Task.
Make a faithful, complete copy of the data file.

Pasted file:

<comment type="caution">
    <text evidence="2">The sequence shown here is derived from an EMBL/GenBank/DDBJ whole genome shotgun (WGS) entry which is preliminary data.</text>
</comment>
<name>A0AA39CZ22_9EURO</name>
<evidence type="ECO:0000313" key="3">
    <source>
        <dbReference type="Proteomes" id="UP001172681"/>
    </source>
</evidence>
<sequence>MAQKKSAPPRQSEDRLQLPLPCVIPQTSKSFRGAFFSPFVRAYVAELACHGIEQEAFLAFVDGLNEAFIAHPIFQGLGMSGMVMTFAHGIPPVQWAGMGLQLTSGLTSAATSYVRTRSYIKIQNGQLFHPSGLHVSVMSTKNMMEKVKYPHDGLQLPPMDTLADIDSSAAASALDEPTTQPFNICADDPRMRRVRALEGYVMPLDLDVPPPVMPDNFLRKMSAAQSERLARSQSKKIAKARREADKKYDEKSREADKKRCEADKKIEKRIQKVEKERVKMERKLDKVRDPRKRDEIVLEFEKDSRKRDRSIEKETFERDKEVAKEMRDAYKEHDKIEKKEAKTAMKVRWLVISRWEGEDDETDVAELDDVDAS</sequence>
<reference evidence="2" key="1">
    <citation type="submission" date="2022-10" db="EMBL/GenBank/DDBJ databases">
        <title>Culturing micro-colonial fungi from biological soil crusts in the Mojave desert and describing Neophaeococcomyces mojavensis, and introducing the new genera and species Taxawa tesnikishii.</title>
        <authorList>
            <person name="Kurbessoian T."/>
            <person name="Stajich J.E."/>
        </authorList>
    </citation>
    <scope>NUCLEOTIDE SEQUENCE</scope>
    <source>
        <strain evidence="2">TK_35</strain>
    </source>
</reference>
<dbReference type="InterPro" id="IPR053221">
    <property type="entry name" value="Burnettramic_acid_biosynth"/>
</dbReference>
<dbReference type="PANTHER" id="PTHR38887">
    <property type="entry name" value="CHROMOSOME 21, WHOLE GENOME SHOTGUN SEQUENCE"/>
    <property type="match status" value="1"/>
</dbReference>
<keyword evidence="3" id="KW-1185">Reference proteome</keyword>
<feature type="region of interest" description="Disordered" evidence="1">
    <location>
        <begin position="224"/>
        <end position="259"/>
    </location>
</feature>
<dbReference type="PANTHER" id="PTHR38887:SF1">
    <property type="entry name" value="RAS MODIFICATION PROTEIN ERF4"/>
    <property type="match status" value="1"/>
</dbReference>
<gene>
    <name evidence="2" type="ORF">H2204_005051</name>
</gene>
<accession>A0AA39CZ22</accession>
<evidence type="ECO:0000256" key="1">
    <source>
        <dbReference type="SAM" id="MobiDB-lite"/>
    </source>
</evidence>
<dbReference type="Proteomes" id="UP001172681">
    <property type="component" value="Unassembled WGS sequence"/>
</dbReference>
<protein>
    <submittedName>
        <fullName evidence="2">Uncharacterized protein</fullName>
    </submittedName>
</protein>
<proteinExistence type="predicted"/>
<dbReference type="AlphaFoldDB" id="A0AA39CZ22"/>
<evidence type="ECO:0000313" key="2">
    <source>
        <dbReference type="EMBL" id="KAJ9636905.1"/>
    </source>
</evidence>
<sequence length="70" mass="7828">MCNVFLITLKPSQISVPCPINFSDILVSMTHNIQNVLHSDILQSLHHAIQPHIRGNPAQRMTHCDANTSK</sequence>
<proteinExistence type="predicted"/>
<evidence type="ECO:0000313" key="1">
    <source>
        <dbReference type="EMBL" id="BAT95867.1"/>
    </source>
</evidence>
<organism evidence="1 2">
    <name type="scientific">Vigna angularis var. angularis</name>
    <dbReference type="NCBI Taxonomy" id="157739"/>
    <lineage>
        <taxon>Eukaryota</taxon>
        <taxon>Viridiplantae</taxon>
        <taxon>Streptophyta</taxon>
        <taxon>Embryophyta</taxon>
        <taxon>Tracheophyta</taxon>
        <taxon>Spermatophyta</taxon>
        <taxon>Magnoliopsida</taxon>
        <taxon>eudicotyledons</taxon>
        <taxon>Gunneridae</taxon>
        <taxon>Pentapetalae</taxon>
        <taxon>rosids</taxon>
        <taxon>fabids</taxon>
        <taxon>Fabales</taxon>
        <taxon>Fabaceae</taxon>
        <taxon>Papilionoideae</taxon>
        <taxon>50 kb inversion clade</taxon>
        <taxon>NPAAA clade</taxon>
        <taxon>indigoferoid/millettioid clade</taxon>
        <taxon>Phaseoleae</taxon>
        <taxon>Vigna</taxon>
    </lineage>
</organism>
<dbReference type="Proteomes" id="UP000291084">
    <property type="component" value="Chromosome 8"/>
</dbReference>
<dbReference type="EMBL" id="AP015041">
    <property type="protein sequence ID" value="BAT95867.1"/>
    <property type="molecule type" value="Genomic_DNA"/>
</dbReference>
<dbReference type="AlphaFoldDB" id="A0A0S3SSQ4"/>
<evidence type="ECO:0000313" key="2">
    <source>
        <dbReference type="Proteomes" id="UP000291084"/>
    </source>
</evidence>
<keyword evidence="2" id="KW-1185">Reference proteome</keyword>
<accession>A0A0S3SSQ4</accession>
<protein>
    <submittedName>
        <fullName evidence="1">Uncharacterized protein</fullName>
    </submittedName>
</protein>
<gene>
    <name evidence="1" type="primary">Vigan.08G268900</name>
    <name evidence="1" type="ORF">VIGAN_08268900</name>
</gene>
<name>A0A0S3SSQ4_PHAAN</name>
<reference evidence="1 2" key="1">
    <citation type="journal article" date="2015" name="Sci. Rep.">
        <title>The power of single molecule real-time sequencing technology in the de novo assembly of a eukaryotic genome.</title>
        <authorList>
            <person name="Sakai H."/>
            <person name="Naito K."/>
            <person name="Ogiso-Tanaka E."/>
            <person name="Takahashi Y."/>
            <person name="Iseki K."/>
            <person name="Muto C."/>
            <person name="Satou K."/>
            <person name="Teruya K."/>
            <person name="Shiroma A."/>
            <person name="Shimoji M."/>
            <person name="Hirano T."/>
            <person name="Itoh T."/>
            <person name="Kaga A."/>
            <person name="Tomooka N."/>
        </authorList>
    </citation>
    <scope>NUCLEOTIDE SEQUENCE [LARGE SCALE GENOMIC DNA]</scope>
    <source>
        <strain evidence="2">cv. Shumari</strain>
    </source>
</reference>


<comment type="caution">
    <text evidence="2">The sequence shown here is derived from an EMBL/GenBank/DDBJ whole genome shotgun (WGS) entry which is preliminary data.</text>
</comment>
<name>A0AA39CZ22_9EURO</name>
<evidence type="ECO:0000313" key="3">
    <source>
        <dbReference type="Proteomes" id="UP001172681"/>
    </source>
</evidence>
<sequence>MAQKKSAPPRQSEDRLQLPLPCVIPQTSKSFRGAFFSPFVRAYVAELACHGIEQEAFLAFVDGLNEAFIAHPIFQGLGMSGMVMTFAHGIPPVQWAGMGLQLTSGLTSAATSYVRTRSYIKIQNGQLFHPSGLHVSVMSTKNMMEKVKYPHDGLQLPPMDTLADIDSSAAASALDEPTTQPFNICADDPRMRRVRALEGYVMPLDLDVPPPVMPDNFLRKMSAAQSERLARSQSKKIAKARREADKKYDEKSREADKKRCEADKKIEKRIQKVEKERVKMERKLDKVRDPRKRDEIVLEFEKDSRKRDRSIEKETFERDKEVAKEMRDAYKEHDKIEKKEAKTAMKVRWLVISRWEGEDDETDVAELDDVDAS</sequence>
<reference evidence="2" key="1">
    <citation type="submission" date="2022-10" db="EMBL/GenBank/DDBJ databases">
        <title>Culturing micro-colonial fungi from biological soil crusts in the Mojave desert and describing Neophaeococcomyces mojavensis, and introducing the new genera and species Taxawa tesnikishii.</title>
        <authorList>
            <person name="Kurbessoian T."/>
            <person name="Stajich J.E."/>
        </authorList>
    </citation>
    <scope>NUCLEOTIDE SEQUENCE</scope>
    <source>
        <strain evidence="2">TK_35</strain>
    </source>
</reference>
<dbReference type="InterPro" id="IPR053221">
    <property type="entry name" value="Burnettramic_acid_biosynth"/>
</dbReference>
<dbReference type="PANTHER" id="PTHR38887">
    <property type="entry name" value="CHROMOSOME 21, WHOLE GENOME SHOTGUN SEQUENCE"/>
    <property type="match status" value="1"/>
</dbReference>
<keyword evidence="3" id="KW-1185">Reference proteome</keyword>
<feature type="region of interest" description="Disordered" evidence="1">
    <location>
        <begin position="224"/>
        <end position="259"/>
    </location>
</feature>
<dbReference type="PANTHER" id="PTHR38887:SF1">
    <property type="entry name" value="RAS MODIFICATION PROTEIN ERF4"/>
    <property type="match status" value="1"/>
</dbReference>
<gene>
    <name evidence="2" type="ORF">H2204_005051</name>
</gene>
<accession>A0AA39CZ22</accession>
<evidence type="ECO:0000256" key="1">
    <source>
        <dbReference type="SAM" id="MobiDB-lite"/>
    </source>
</evidence>
<dbReference type="Proteomes" id="UP001172681">
    <property type="component" value="Unassembled WGS sequence"/>
</dbReference>
<protein>
    <submittedName>
        <fullName evidence="2">Uncharacterized protein</fullName>
    </submittedName>
</protein>
<proteinExistence type="predicted"/>
<dbReference type="AlphaFoldDB" id="A0AA39CZ22"/>
<evidence type="ECO:0000313" key="2">
    <source>
        <dbReference type="EMBL" id="KAJ9636905.1"/>
    </source>
</evidence>
<sequence length="70" mass="7828">MCNVFLITLKPSQISVPCPINFSDILVSMTHNIQNVLHSDILQSLHHAIQPHIRGNPAQRMTHCDANTSK</sequence>
<proteinExistence type="predicted"/>
<evidence type="ECO:0000313" key="1">
    <source>
        <dbReference type="EMBL" id="BAT95867.1"/>
    </source>
</evidence>
<organism evidence="1 2">
    <name type="scientific">Vigna angularis var. angularis</name>
    <dbReference type="NCBI Taxonomy" id="157739"/>
    <lineage>
        <taxon>Eukaryota</taxon>
        <taxon>Viridiplantae</taxon>
        <taxon>Streptophyta</taxon>
        <taxon>Embryophyta</taxon>
        <taxon>Tracheophyta</taxon>
        <taxon>Spermatophyta</taxon>
        <taxon>Magnoliopsida</taxon>
        <taxon>eudicotyledons</taxon>
        <taxon>Gunneridae</taxon>
        <taxon>Pentapetalae</taxon>
        <taxon>rosids</taxon>
        <taxon>fabids</taxon>
        <taxon>Fabales</taxon>
        <taxon>Fabaceae</taxon>
        <taxon>Papilionoideae</taxon>
        <taxon>50 kb inversion clade</taxon>
        <taxon>NPAAA clade</taxon>
        <taxon>indigoferoid/millettioid clade</taxon>
        <taxon>Phaseoleae</taxon>
        <taxon>Vigna</taxon>
    </lineage>
</organism>
<dbReference type="Proteomes" id="UP000291084">
    <property type="component" value="Chromosome 8"/>
</dbReference>
<dbReference type="EMBL" id="AP015041">
    <property type="protein sequence ID" value="BAT95867.1"/>
    <property type="molecule type" value="Genomic_DNA"/>
</dbReference>
<dbReference type="AlphaFoldDB" id="A0A0S3SSQ4"/>
<evidence type="ECO:0000313" key="2">
    <source>
        <dbReference type="Proteomes" id="UP000291084"/>
    </source>
</evidence>
<keyword evidence="2" id="KW-1185">Reference proteome</keyword>
<accession>A0A0S3SSQ4</accession>
<protein>
    <submittedName>
        <fullName evidence="1">Uncharacterized protein</fullName>
    </submittedName>
</protein>
<gene>
    <name evidence="1" type="primary">Vigan.08G268900</name>
    <name evidence="1" type="ORF">VIGAN_08268900</name>
</gene>
<name>A0A0S3SSQ4_PHAAN</name>
<reference evidence="1 2" key="1">
    <citation type="journal article" date="2015" name="Sci. Rep.">
        <title>The power of single molecule real-time sequencing technology in the de novo assembly of a eukaryotic genome.</title>
        <authorList>
            <person name="Sakai H."/>
            <person name="Naito K."/>
            <person name="Ogiso-Tanaka E."/>
            <person name="Takahashi Y."/>
            <person name="Iseki K."/>
            <person name="Muto C."/>
            <person name="Satou K."/>
            <person name="Teruya K."/>
            <person name="Shiroma A."/>
            <person name="Shimoji M."/>
            <person name="Hirano T."/>
            <person name="Itoh T."/>
            <person name="Kaga A."/>
            <person name="Tomooka N."/>
        </authorList>
    </citation>
    <scope>NUCLEOTIDE SEQUENCE [LARGE SCALE GENOMIC DNA]</scope>
    <source>
        <strain evidence="2">cv. Shumari</strain>
    </source>
</reference>